Hosea Ballou was the founder of the Universalist Denomination which with the Unitarian Denomination introduced religious liberalism into New England.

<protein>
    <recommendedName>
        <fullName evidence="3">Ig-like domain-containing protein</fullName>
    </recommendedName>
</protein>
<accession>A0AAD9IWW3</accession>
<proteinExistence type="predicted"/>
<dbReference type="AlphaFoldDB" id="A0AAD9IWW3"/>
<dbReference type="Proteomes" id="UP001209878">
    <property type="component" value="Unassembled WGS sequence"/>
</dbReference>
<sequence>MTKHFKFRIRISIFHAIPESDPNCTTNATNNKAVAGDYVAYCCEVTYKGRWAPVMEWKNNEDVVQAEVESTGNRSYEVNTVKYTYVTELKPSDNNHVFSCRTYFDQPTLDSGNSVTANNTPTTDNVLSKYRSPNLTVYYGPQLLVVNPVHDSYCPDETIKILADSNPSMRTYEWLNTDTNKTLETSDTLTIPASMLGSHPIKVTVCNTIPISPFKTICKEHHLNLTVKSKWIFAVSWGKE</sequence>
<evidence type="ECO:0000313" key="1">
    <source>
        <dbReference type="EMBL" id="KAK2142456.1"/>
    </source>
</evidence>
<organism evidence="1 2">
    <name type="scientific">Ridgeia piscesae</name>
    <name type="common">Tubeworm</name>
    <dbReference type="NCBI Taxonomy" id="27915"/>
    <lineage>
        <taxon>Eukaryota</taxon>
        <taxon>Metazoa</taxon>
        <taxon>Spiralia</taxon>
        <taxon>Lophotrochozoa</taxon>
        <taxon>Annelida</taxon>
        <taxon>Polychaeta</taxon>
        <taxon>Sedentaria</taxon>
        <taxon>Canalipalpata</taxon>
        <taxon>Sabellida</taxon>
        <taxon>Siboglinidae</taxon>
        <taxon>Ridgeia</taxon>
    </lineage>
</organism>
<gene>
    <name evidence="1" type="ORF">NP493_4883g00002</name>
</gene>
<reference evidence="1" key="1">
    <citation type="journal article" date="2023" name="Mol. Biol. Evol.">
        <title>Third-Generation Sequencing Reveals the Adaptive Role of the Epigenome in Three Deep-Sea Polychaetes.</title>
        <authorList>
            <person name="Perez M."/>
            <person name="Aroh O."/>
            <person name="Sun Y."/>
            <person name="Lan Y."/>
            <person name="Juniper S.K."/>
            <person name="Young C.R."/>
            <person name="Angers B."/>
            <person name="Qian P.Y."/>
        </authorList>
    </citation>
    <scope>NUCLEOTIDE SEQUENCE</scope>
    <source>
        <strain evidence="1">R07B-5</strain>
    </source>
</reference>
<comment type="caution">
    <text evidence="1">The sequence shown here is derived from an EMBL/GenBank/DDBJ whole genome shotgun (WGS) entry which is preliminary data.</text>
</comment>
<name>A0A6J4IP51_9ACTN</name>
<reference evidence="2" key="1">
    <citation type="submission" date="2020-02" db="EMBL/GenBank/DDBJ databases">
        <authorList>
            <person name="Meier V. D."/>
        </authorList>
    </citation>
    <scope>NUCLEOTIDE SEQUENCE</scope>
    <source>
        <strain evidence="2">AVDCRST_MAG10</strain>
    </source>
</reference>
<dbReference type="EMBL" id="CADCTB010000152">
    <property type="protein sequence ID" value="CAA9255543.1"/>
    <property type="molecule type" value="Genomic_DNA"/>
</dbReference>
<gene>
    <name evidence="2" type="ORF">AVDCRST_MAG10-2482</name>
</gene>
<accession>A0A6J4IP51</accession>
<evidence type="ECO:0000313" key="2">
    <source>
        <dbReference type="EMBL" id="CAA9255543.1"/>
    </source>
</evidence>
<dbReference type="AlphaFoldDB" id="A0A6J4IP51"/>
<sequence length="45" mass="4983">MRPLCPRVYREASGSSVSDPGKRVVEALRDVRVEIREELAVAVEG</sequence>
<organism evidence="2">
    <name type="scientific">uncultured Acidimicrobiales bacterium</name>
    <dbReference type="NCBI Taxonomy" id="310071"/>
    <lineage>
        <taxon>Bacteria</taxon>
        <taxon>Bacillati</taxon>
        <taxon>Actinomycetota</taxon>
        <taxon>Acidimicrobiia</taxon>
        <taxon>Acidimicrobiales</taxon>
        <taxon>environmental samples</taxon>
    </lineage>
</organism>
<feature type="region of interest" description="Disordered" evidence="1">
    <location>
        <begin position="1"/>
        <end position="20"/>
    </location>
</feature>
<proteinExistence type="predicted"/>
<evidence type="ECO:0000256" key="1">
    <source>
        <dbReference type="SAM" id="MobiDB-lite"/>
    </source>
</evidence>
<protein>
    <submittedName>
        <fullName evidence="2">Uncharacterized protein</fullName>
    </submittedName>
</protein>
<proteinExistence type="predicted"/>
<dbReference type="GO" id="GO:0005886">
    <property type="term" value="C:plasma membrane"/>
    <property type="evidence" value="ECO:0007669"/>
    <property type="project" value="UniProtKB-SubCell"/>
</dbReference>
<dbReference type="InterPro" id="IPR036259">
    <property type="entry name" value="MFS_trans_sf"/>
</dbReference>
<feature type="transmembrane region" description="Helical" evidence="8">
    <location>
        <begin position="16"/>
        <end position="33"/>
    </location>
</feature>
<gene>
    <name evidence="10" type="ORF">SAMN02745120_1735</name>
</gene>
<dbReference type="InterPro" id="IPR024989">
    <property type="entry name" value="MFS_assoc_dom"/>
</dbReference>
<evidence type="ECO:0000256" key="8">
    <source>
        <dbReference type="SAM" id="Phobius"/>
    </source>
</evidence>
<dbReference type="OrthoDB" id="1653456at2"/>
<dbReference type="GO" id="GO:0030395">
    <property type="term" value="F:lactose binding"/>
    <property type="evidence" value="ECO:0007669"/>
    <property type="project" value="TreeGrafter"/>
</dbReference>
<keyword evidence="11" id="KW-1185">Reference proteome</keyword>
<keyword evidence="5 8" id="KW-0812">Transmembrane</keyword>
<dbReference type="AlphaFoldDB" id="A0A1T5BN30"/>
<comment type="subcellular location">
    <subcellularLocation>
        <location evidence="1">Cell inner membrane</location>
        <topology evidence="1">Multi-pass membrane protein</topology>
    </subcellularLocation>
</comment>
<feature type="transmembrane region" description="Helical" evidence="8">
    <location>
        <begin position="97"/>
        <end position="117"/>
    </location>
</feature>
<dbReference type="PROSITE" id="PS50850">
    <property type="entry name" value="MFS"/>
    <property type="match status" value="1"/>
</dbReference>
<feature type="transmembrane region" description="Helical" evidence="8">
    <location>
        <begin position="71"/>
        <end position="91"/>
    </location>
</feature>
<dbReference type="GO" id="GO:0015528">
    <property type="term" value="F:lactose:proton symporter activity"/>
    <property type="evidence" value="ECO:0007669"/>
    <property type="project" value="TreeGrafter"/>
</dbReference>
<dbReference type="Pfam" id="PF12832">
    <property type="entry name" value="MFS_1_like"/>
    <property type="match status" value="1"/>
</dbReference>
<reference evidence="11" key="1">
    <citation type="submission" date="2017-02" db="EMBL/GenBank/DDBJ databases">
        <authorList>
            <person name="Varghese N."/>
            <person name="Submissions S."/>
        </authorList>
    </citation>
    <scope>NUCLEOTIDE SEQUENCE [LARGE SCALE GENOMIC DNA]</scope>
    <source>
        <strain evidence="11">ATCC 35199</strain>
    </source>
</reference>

He was born in Richmond, New Hampshire, April 30, 1771, then in the wilderness. Until sixteen he could barely read or write, and had no schooling until twenty, when he entered a Quaker private school, after which he attended an academy. Before he died he had preached some 10,000 sermons and written enough to fill one hundred books. He was made a Mason (the particulars not known), and when he moved to Barnard in New Hampshire he joined the Woodstock Lodge, no 31. He was Worshipful Master in 1808. He delivered Masonic orations before a large number of Lodges. The minutes of Woodstock Lodge and of its predecessor, Warren, No. 23, should be published in facsimile because they are one of the few detailed records of a back country, New England Masonic community in the Revolutionary Period. The drinking of hard liquor, so prevalent in Colonial times even among churchmen, appears to have lingered longest in Lodges, and evidently was one of the small factors which led to the Anti-Masonic Crusade; it was one of the " Lodge problems" to which Bro. Ballou often addressed himself.
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